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news & gossip reviews

A Rather Short Guide To Pinball At Shorty’s

Originally published in Skill Shot issue 11, October 2009

by Uglúk

Note: This list of pinball machines will surely change. Hopefully extra balls will be turned off for the annual tournament but there’s no telling.

SPEAKEASY:  Pinball gambling. Pay attention to the roulette wheel, especially after every ball, and avoid the dreaded Subtract-A-Ball “feature” at all costs. Leans to the left.

REVENGE FROM MARS:  Advancing to (and doing well in) Bonus Wave Multiball is handy for a solid score. Beware, this RFM’s tilt is dangerous and likes to carry over to the next player’s ball; always wait a minute or two before launching, especially after your opponent tilts.

CHAMPION PUB: Everyone’s favorite bare-knuckle boxing pinball machine! Shoot stuff and jump rope then hit the dude in the middle a bunch. Spitting gallery is easy points… door prize skill shot.

INDIANA JONES: Temple of Doom Multiball is a quick way to start racking points, I guess. Raiders of The Lost Ark Multiball is fun. Don’t ignore the Crystal Skull ramp. Shoot the Map Room a lot for more fun with bonus. EB’s abound.

’24’: Uhhhh, shooting the easy center ramp while it’s lit seems to do something. Suitcase Multiball is fairly lucrative. Moving on…

FATHOM: Now here’s a great machine for head-to-head battles. Lock the ball(s), then knock down those drop targets to release the locked ball(s) for old school multiball! (with 2X or even 3X playfield scoring!) It’s all there on the Instructions Card, if I remember correctly. Lighting and collecting the timed extra ball is a real challenge. Bonus is vital here, so don’t tilt… tilt too hard and you run the risk of tilting your competition’s turn, so be gentle or suffer the consequences!

THE ADDAMS FAMILY: Another classic game you don’t want to tilt because of the potentially gamebreaking bonus involved. Shoot the chair, shoot the ramp.  Kick ass at multiballs.  Victoly!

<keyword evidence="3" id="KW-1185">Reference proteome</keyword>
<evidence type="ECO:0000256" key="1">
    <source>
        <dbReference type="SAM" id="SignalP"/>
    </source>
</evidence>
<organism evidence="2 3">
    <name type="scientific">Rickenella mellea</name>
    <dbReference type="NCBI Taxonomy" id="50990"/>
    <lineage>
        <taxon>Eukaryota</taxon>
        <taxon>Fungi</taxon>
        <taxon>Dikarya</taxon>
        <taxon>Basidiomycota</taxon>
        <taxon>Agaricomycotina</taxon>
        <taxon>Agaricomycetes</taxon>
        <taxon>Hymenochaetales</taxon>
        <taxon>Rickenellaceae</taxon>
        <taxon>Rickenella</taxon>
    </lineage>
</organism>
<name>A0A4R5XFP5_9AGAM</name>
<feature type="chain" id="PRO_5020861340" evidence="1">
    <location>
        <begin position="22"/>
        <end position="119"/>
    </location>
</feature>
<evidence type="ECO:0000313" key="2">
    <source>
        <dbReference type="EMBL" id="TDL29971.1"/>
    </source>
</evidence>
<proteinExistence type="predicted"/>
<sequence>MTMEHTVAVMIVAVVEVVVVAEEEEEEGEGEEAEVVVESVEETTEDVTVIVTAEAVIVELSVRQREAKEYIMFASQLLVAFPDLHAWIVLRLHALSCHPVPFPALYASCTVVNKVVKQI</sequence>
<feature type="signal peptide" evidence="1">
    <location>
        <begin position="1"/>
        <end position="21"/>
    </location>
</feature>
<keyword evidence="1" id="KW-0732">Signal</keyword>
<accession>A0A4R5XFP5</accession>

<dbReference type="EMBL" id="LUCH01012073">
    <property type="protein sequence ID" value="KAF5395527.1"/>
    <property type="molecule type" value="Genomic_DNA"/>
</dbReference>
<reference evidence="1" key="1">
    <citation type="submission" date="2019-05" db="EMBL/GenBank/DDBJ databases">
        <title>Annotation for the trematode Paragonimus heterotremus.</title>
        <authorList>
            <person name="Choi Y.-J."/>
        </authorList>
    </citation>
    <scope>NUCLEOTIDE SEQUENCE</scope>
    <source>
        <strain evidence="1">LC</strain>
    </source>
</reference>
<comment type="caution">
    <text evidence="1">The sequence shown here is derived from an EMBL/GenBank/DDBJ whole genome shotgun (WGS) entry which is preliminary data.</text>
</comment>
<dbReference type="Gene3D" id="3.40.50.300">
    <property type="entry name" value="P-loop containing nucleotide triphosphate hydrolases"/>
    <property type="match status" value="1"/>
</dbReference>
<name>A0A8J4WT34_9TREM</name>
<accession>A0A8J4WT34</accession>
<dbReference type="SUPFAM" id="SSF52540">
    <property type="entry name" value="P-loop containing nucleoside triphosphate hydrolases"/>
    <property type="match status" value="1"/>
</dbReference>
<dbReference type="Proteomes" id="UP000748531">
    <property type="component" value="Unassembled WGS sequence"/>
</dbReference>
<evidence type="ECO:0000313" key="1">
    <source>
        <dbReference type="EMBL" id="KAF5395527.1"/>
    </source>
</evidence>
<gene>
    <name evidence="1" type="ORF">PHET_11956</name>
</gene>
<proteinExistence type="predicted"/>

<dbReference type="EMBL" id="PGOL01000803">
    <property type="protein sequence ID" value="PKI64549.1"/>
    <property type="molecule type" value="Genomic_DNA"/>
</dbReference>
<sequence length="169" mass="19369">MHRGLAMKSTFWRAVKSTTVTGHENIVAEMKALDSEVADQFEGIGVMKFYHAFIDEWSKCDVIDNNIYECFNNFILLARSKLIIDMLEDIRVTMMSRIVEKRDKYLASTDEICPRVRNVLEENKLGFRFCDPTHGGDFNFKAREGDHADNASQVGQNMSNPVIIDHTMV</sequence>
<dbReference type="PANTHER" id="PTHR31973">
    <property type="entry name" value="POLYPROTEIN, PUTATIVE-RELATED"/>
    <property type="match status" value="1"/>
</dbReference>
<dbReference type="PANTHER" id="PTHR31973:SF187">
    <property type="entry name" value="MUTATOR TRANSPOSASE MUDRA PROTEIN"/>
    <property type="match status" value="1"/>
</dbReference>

FAMILY GUY: Shoot the right spinner repeatedly to light the valuable TV modes. Stewie Pinball is where it’s really at, complete those shots for Stewie Multiball! A good Stewie Multiball coupled with Sexy Party or Good ‘Ol Boys (and/or Crazy Chris) should be enough for a dominating score.

BATMAN: Placing beer coasters over the searingly bright flashers so you can, you know, *see* is a good idea. Yeah. Lots of nudging is useful here. Balls like to get stuck in places, have fun with that.

STAR TREK: The Next Generation: Those outlanes are ruthless, keep ball away from them, obviously. Try forward nudges. Get comfortable with the right lock shot because Borg Multiball is the fast path to mountainous pinball success. Holodeck is easy points. Start Mission shot ain’t all that easy, timing out missions to get to The Final Frontier…?

EVEL KNIEVEL: Knock down them drop targets on the left for double bonus, then do it again for a precious EB. Shoot the lit spinner for rad points and stuff. And, seriously, don’t tilt ‘cuz it’ll make you lose.

SURF CHAMP: Rollover those rollover stars. Don’t even think of muscling this sucker around. Tilt it too hard and forfeit your whole game, fool.

NBA: New kooky pinball features spinning disc of random fun. Super fast game. I like shooting the right ramp.

MONSTER BASH: All the shots are very makeable. Collect monsters and instruments. Stay alive during multiballs to win.

TALES OF THE ARABIAN NIGHTS:  Spin the lamp to make it all lightningy.  Next, shoot the make-a-wish scoop and choose 3X lightnings. Now wail on the lamp and make mega-lightnings for massive points!! If that doesn’t work, a more conservative approach is in order…but I can’t help you there because I’m gonna make more mega-lightnings! Tilty.

MEDIEVAL MADNESS: Crush the castles! Both ramps are easy enough, don’t miss. No rubber on right outlane post makes it extra drainy lately.

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news & gossip reviews

Money Money Money

by Bernard Blvd.

It’s time for another great new way to play pinball with your friends:  Dollars!

Dollars is a multiple player game during which each player strategically puts one of their own dollars on the playfield of a chosen pinball machine in an attempt to sabotage the other player(s) game.  So say you’ve got four people on Indiana Jones (the newest one).  Your friends would probably put dollars in the most obvious spots like:  Over the two scoops (there are bumpers behind them and the Sankara Stone scoop isn’t always open), hiding the magnet in front of the arc (that’s a good way to distract other players from an easy target for multiball), or covering the flippers (duh).

Their choices leave you free to be more careful with your own dollar placement.  A good spot would be over the plunger lane because you can cover the five choices for the skill shot.  Another place that could handicap your opponents is over the pegs on top of the side drains.  That’s a spot where most champs can save their ball by nudging the machine, so placing a dollar there increases your chances of crippling the competition and winning FOUR BUCKS!